Not sudden and swift, but a shifting across the sand like wine,
less like the flow of water than the flow of blood.
Slow, but coming.
Slow, but flowing like an open wound.

As I look back on it now I wish I could describe the process or somehow explain what it was that was happening to me and in me.  As a pastor that’s what I do, I try to teach people how to progress in a life of faith, but there was something about this period of my life that is hard to put into words.  Carol’s poem expresses it in terms that resonate with me.  It was a terrifying time, because I wasn’t sure exactly what was happening or where it would lead.  At times I felt like looking for another job, like chucking church and the whole outward expression of my faith because it seemed like for now it was such a poor reflection of what God was inviting me to.  I was coming to see her words “respectful silence” and “distance” were my way to keep me sitting in the driving seat of my relationship with God.  But something inside was changing, something that was taking faith and trust deeper.  Something that was actually putting to death a part of me, in order to bring to life something deeper.

And I thought of flight and I thought of drowning and I thought of death.
And while I thought the sea crept higher, till it reached my door.
And I knew, then, there was neither flight, nor death, nor drowning.

All of the sudden, and this is recent, within the last 6-8 years, I realized that faith wasn’t something that I had in my life toolbox.  It wasn’t just a piece of the puzzle.  My relationship with Jesus wasn’t like a friend that I hung out with from time to time.  It was deeper, more profound, and all consuming.  In Carol’s words,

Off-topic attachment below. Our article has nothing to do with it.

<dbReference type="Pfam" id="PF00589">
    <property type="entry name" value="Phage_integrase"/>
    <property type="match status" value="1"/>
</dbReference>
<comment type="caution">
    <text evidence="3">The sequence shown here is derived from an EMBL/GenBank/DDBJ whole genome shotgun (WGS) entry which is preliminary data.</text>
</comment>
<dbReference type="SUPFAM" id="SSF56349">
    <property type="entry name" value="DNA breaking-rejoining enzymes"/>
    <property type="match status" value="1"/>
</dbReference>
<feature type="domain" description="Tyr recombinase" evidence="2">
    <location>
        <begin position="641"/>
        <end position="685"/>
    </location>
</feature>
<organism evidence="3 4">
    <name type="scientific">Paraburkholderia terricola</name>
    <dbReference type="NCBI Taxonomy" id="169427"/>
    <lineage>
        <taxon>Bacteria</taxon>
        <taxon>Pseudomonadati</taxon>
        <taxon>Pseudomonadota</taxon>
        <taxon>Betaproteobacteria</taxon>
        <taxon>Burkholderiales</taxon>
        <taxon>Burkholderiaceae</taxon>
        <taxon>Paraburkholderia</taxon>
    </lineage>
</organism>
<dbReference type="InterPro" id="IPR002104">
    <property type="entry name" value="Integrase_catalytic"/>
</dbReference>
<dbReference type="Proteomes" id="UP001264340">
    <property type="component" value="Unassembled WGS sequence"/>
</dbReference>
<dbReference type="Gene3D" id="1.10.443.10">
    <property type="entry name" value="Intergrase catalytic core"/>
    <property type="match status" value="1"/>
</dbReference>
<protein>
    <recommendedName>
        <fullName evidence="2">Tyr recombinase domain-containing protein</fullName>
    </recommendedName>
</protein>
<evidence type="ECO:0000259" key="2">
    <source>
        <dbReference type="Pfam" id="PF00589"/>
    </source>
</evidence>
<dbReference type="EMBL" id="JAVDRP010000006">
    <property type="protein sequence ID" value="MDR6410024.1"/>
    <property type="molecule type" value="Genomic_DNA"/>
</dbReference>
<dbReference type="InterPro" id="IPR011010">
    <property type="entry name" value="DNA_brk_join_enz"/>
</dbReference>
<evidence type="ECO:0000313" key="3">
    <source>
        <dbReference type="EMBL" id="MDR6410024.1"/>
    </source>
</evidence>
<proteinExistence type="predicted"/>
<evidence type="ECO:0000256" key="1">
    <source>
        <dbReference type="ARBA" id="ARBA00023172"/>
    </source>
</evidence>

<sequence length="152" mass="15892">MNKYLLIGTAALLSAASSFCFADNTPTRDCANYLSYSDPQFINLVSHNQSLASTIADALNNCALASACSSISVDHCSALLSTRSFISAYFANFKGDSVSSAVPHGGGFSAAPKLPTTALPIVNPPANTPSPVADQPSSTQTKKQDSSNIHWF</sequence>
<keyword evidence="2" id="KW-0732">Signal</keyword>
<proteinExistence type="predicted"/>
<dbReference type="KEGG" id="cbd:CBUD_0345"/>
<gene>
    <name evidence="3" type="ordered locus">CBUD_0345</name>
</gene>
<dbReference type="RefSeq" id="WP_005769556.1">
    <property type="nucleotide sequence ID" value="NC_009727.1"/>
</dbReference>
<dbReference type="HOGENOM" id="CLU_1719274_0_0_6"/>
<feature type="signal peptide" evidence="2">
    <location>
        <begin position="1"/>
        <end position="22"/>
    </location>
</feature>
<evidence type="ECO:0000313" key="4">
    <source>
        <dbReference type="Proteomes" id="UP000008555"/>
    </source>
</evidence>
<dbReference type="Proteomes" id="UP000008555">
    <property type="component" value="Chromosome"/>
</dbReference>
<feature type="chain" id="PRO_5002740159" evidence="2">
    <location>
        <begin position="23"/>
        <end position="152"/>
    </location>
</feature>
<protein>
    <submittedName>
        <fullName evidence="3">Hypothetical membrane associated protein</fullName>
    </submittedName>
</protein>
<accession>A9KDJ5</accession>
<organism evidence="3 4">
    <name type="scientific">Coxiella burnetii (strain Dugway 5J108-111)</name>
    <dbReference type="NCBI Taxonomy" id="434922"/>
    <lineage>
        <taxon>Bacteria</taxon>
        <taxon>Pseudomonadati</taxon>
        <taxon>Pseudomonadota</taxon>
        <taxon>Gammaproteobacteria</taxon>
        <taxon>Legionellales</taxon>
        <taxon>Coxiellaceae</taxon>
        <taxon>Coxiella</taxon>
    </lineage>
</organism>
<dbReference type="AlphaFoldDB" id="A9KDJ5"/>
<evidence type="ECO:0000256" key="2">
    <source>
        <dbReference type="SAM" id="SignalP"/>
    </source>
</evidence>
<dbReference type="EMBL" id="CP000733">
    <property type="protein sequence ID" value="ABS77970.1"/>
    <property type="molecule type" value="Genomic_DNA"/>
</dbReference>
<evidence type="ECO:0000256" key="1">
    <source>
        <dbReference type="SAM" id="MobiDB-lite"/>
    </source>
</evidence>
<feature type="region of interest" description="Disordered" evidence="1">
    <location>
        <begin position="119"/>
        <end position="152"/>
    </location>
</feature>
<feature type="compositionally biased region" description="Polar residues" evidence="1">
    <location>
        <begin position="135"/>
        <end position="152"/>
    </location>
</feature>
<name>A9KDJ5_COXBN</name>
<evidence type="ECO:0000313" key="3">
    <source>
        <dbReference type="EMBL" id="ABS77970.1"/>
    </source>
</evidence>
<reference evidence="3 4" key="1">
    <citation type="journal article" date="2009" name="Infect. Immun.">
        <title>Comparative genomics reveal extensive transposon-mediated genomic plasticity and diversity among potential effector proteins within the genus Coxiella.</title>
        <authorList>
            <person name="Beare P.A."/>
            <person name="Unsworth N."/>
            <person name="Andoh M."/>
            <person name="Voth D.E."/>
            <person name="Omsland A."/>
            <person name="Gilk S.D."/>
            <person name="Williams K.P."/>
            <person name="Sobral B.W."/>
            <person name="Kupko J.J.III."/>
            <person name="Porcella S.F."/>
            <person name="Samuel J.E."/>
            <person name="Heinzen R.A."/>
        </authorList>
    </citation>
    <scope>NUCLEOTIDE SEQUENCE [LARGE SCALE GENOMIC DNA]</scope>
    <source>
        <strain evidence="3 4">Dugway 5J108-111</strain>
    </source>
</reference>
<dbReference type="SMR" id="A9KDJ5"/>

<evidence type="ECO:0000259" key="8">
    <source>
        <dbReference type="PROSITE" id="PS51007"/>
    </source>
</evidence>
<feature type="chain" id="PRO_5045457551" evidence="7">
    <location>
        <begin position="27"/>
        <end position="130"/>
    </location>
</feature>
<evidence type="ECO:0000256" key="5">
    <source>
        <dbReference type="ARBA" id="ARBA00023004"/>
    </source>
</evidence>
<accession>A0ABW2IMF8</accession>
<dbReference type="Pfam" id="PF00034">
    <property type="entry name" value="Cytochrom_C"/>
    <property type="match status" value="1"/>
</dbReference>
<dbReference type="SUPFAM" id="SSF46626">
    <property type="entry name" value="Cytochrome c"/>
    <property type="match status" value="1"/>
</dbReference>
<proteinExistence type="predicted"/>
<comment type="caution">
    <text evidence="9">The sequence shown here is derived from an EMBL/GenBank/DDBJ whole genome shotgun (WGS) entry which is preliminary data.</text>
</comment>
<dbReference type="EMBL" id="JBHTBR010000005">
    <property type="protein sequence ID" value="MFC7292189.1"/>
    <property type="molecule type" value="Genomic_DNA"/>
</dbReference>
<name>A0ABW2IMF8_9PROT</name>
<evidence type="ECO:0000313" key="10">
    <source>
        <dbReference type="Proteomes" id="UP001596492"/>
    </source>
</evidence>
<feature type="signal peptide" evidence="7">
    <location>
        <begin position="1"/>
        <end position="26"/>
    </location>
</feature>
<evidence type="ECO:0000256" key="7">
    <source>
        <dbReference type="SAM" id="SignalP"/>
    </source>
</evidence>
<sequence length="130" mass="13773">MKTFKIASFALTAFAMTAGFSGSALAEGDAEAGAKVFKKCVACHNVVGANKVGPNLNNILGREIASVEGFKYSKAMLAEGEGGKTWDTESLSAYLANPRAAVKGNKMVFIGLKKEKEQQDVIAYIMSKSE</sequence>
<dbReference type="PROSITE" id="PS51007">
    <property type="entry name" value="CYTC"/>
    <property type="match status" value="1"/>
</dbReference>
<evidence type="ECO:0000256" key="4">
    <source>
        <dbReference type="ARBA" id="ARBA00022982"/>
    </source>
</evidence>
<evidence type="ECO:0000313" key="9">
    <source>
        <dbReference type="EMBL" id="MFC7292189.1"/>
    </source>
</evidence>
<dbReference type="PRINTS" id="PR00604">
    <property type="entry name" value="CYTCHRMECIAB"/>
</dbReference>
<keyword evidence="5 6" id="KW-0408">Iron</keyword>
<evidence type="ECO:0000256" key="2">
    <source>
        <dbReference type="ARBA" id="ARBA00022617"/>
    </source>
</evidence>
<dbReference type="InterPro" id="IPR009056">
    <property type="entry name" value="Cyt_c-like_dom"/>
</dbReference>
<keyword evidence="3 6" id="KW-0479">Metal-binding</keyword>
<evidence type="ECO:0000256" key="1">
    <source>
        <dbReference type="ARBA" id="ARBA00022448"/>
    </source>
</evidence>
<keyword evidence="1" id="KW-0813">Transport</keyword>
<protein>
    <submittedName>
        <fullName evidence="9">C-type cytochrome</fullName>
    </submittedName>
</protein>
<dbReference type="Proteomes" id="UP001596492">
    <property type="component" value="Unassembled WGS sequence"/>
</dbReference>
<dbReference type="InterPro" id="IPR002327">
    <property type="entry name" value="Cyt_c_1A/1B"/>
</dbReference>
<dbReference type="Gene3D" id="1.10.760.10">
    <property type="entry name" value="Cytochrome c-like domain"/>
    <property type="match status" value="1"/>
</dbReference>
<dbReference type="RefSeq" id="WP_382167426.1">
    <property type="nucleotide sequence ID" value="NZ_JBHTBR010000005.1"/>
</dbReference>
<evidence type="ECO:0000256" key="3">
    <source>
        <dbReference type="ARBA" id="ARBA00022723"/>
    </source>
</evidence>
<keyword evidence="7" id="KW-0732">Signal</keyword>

That when the sea comes calling, you stop being neighbors,
Well acquainted, friendly-at-a-distance neighbors,
And you give your house for a coral castle,
And you learn to breathe underwater.

When the sea came calling in my life, I had to realize that my faith isn’t what I do for God, or what I believe about God, but it is the fact that I am totally consumed by who He is.  My identity isn’t based on how I think or act, but on the fact that He has me.  The doorway has opened up for me to live in a constant relationship with the Father, Son, and Holy Spirit and that has turned everything on its head.  That understanding, if it can even be called an understanding, has changed everything for me.  And the rest of life is about learning to “breath underwater”.  

I hope this poem connects with you, if not today, then someday.  Because the ocean will never, despite your love and respect for it, stay where it is.  It’s moving toward you, desiring you, ready to consume you and take your house for a coral castle.  And breathing underwater, while a bit scary at first, is the best taste of freedom you will ever have…until that day when all things are made new.

Jeff Kuhn3 Comments